If you are planning to visit Japan and are a bit of a foodie like me, keep reading! I listed below the 14 Japanese foods you have to try. Some you will probably be familiar with, some you may never have heard of, all are delicious!
***FYI, the list below is not a ranking order, it is simply in the alphabetical order***
Now, are you hungry? Good, keep reading!
Yes, you read that right, curry is one of the most popular dishes in Japan. You will find curry houses at every street corner. Coco Ichibanya is one of the most popular rice curry restaurant chains. The most famous type of curry is the katsu curry which is made of rice, curry sauce and breaded meat, usually pork.
Also known as breaded and deep-fried pork cutlets, it may not sound very healthy but it is absolutely delicious! It is a popular lunch option served with rice, miso soup and shredded cabbage. The best tonkatsu we had was at Katsukura in Kyoto train station!
Kaiseki is a traditional multi-course meal. You know those delicate little eatable pieces of art you see in any guide about Japan? That’s kaiseki!
The first time we had it was for breakfast in Kyoto in our ryokan, and we felt a little overwhelmed as to what should be eaten first on the tray. Luckily we then had lunch and kaiseki again with one of my Japanese friends in Tokyo, she explained to us that there is no formal order, you eat from the little plates as you wish!
Matcha tea may only be a recent trend in the western world but it is a very traditional ingredient in Japan. You can drink matcha tea of course, but you can also have matcha sundae, matcha cakes, matcha mochi, matcha ice cream, the list goes on and on and on!
One of my favourite snack in Japan. It’s sweet, filling and has the weirdest chewy texture, I love it! Made of mochi, a rice paste, and stuffed with various fillings, it is the perfect mid-afternoon sweet treat when walking around Japanese cities.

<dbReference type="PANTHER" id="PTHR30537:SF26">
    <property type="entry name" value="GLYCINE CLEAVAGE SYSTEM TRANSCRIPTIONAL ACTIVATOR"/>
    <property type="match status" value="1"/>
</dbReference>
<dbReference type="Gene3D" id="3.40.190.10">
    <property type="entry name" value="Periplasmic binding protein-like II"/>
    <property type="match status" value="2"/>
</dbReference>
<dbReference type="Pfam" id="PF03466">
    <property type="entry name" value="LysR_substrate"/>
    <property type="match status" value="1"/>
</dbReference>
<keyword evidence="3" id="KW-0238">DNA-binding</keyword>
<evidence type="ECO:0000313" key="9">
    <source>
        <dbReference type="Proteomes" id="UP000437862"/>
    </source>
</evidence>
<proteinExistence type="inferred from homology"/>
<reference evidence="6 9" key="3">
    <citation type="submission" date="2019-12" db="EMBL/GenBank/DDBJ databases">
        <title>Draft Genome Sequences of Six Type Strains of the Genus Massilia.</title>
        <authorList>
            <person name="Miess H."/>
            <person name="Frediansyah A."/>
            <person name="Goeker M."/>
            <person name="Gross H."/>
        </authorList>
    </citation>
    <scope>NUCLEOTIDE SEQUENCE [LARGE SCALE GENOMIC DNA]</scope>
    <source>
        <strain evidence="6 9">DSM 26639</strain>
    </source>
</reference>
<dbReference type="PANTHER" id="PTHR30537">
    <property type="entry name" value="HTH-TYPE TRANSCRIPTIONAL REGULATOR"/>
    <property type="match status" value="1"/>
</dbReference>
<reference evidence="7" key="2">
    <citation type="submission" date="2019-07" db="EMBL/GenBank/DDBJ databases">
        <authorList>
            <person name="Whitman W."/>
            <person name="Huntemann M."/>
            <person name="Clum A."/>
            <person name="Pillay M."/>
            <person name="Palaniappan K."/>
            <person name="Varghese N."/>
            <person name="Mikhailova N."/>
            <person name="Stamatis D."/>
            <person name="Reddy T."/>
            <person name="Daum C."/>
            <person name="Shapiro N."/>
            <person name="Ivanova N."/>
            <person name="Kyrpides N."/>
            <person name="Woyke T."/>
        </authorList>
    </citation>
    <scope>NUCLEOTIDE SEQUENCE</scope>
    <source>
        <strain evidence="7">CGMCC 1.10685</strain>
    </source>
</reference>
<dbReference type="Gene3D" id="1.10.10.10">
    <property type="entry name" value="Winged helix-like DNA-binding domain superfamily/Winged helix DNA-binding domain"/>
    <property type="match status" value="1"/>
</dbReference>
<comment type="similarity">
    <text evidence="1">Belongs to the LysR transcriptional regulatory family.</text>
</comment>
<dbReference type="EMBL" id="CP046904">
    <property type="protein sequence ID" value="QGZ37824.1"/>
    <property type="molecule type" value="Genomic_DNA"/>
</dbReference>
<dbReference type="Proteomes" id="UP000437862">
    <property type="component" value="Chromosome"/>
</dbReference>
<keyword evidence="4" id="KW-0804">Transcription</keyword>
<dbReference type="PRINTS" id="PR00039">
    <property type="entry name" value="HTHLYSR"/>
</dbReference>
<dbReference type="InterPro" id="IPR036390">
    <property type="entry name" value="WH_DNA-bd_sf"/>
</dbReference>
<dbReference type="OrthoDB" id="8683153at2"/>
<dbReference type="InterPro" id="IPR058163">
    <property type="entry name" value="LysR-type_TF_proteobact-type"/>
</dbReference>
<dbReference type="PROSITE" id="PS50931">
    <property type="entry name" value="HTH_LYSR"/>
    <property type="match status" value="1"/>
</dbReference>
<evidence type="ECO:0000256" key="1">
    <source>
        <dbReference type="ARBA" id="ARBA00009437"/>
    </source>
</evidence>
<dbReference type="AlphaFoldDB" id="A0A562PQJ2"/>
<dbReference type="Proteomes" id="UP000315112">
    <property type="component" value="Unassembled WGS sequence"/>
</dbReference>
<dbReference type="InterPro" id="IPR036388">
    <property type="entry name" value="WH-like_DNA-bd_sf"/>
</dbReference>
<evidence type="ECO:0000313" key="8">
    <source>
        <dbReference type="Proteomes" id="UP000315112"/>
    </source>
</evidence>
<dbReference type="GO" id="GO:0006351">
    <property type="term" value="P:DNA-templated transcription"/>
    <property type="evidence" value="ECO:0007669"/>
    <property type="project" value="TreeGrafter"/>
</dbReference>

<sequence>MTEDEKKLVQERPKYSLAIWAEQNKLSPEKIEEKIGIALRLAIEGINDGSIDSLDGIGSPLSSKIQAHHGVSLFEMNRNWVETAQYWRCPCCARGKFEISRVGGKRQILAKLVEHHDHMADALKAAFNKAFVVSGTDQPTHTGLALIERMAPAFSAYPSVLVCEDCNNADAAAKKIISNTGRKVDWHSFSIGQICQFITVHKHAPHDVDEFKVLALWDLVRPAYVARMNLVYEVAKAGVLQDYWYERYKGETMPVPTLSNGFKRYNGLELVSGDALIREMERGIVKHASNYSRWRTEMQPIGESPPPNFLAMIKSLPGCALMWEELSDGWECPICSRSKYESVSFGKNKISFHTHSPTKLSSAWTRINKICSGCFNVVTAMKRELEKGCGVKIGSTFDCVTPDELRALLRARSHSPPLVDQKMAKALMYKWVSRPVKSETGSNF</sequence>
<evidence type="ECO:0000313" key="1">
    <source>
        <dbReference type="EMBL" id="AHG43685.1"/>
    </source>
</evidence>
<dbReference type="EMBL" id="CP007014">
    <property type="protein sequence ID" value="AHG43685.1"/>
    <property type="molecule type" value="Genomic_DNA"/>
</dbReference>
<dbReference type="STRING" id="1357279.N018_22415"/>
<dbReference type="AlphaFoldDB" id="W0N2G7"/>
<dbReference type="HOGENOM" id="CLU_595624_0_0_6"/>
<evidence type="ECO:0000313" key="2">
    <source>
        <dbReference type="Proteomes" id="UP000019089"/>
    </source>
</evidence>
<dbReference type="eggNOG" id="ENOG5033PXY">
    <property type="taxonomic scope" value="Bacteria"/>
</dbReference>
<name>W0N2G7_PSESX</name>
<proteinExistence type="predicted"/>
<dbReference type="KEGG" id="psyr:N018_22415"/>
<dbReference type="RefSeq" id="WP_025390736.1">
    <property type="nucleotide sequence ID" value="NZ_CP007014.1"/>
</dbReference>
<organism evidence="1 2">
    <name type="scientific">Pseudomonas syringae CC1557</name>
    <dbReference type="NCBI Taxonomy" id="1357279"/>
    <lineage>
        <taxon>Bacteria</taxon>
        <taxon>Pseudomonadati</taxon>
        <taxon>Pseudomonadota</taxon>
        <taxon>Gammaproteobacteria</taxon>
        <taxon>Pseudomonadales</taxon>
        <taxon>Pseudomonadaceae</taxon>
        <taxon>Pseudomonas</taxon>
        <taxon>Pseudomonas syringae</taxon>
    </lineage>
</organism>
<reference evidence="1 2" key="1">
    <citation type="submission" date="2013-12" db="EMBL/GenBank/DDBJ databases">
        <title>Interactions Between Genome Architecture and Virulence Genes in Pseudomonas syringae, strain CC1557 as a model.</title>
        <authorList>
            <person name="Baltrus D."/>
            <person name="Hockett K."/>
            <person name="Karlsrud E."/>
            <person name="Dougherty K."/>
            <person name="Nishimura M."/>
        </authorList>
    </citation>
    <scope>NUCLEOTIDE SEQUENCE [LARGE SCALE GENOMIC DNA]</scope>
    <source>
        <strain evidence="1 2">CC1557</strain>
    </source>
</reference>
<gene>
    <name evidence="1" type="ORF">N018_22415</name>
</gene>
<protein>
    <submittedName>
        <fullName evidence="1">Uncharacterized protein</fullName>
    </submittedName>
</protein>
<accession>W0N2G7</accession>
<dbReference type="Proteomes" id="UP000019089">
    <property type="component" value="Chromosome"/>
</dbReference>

My favourite? The mochi and red bean paste daifuku. Soooo good!
A savoury pancake/omelette is the best way I would describe Okonomiyaki. It is a traditional dish from Hiroshima, so if you are in the area make sure to have one! It is extremely filling so it worth coming to the restaurant with an empty stomach for this one.
Our favourite on-the-go lunch option while in Japan! It is super filling, tasty AND low in calories. I developed an addiction to the tuna and mayo one, I also promised to learn to make them at home as soon as we were back from Japan. The latter has still not happened…
After spending two weeks in Japan, I have honestly no idea how Japanese people remain so thin. The food is rich and there is an endless variety of pastries. Rice-based, wheat-based, banana cream filled, red beans paste, name it and it probably exists in Japan!
The dish that doesn’t need more introduction and a very popular meal in Japan. It is delicious an there is a surprising amount of variety! We loved Ichiran’s classic ramen and the ‘burnt’ one from Kyoto Gogyo Ramen.
Red bean everything
Similar to matcha, red beans seem to be a go-to ingredient in desserts. I had mochi and red bean paste, red bean milkshake, pudding, etc.
Now if you think of red beans you may not think of delicious sweet treats, but don’t be deceived by the look and the name! It is delicious and the taste is similar to candied chestnuts. Yum!
Surprisingly a lot less popular than we thought it would be! Sushis are eaten by Japanese people but probably not as much as ramen or any rice dish. The best place to get some is at Tsukiji Fish Market in Tokyo.
Tempura is originally a Portuguese dish, not a Japanese one (thanks Wikipedia!). However, the battered and fried dish has been made very popular by Japan after the recipe was imported there. Fish, vegetables, everything can be ‘Tempura-ed’. It’s also a great way to try new things, for instance, this is how I tried eel for the first time (picture below), and I loved it!
Now when talking about beef in Japan, we are talking about an ingredient more than an actual dish. There are plenty of ways to eat wagyu beef, it can be prepared as a grilled steak, a sashimi, sukiyaki and many other ways!
Flavoursome and melting in the mouth, the quantities are usually small but the quality is incomparable!
Last but not least, Yakitori, a grilled skewered meat dish. It is commonly served with a miso soup, soy sauce and some rice. It is also one of the more accessible Japanese dishes for westerners who are new to Japanese cuisine. If you are around Shibuya in Tokyo, make sure to have some yakitori at Toritake!
Here you go, you now have your food menu for your trip to Japan! So buy that plane ticket, a bib and cutlery (if like me you are helpless with chopsticks) and go discover Japanese cuisine!